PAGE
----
Why do I need to get a EPC?
On the 1st April 2023 the next regulations on EPC came into force by the Government in order to push net zero emissions by 2050.
It has been confirmed that from that date all rented commercial property will need to have an energy performance certificate rating of band E or better and failing to achieve this will see landlords face potential charges of up to a maximum of £150,000.
What does this mean for landlords?
Landlords are required by law to ensure that their properties meet the required EPC rating. Currently, all commercial property must hold an EPC and a rating band of E or better prior to any new leases or renewals being granted.
From the 1st April 2023 this will be extended to all rented commercial properties. This will include properties where the lease is on mid term.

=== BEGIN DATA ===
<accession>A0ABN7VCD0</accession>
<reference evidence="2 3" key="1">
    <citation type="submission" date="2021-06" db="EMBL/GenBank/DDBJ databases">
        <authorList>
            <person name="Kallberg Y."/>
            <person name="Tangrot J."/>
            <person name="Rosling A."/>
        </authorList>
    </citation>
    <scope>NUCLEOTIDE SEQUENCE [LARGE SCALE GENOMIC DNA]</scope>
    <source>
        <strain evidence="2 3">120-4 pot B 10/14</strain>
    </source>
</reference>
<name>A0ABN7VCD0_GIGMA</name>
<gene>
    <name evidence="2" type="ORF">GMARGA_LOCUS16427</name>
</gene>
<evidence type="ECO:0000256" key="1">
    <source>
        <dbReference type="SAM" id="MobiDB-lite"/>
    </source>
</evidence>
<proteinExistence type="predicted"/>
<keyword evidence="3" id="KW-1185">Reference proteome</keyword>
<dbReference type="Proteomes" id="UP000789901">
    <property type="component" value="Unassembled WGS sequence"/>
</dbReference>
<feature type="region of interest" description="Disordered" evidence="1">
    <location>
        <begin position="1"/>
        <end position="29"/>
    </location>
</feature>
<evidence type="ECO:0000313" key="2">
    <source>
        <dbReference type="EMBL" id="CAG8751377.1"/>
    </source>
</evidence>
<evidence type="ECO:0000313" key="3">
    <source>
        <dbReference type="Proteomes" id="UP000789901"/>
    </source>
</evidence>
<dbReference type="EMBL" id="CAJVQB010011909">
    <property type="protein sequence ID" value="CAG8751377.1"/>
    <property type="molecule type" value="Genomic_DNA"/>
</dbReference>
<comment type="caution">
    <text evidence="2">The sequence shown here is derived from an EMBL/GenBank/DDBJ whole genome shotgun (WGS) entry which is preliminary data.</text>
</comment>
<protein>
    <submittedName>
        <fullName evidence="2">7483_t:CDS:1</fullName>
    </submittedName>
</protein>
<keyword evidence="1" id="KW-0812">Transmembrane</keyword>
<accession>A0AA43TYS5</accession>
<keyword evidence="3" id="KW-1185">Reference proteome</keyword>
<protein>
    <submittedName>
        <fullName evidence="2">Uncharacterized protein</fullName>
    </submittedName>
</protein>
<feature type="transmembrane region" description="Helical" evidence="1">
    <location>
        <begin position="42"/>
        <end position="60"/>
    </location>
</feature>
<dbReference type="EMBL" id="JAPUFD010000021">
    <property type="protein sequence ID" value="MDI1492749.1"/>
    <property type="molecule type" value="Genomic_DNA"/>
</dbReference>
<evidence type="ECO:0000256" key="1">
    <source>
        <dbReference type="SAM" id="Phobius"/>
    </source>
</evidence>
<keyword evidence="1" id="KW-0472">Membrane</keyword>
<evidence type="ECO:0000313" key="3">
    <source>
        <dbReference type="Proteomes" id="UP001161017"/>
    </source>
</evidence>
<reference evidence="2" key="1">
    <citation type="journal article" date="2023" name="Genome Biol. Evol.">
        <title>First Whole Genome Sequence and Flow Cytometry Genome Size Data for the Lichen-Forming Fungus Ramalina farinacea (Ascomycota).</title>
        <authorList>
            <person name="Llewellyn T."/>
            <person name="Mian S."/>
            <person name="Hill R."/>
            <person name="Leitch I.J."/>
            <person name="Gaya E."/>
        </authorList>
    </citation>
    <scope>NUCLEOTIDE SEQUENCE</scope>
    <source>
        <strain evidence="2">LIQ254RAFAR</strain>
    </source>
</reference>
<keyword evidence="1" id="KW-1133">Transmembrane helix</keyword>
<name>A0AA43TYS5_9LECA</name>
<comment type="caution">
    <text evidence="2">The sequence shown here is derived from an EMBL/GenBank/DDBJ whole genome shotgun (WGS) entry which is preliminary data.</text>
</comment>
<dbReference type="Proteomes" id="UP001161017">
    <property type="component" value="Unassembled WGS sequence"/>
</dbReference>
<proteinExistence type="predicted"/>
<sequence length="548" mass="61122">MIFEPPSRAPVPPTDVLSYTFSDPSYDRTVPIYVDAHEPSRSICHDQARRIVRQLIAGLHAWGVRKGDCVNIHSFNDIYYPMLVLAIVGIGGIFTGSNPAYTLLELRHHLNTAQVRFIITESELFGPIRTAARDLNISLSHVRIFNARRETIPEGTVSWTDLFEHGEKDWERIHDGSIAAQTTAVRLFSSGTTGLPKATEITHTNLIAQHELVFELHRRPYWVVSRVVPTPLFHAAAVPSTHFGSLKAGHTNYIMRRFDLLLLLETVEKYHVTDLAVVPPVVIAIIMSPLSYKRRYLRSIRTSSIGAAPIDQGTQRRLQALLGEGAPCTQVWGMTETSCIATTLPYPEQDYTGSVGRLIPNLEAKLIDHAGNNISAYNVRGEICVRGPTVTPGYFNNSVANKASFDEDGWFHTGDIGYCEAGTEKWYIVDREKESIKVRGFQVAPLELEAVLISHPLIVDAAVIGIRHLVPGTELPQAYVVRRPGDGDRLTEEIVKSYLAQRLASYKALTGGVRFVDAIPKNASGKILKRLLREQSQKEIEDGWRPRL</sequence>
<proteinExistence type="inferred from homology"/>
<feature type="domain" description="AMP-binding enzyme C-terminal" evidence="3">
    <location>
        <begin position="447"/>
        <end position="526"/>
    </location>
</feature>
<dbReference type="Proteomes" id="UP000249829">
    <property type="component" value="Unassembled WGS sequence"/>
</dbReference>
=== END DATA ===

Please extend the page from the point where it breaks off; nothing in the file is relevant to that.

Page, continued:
What will happen in future?
You would need to be aware that there are future proposals for the minimum standards to be increased to band C by April 2027 and band B by April 2030.
Are there going to be any exemptions?
Whilst the new regulations apply to all rental commercial premises (with the exception of those leases of less than 6 months, or more than 99 years) limited exemptions do apply where undertaking works should improve the rating is either not possible not economically viable.
Any landlord that is seeking relying on exemption needs to look into this themselves. Every property will be different.
What are the next steps for landlords to be taking?
The key issues for landlords are;
- Check whether your property had a valid EPC rating of E or better.
- If it is not the case then check whether any leases are due to expire.
- If the lease is due to expire after the 1st April 2023 check whether you have the right to access and undertake the works under the terms of the lease.
- Check the terms of any current leases to establish whether any costs incurred regarding the EPC can be recovered from the tenant.
Will this apply to my building?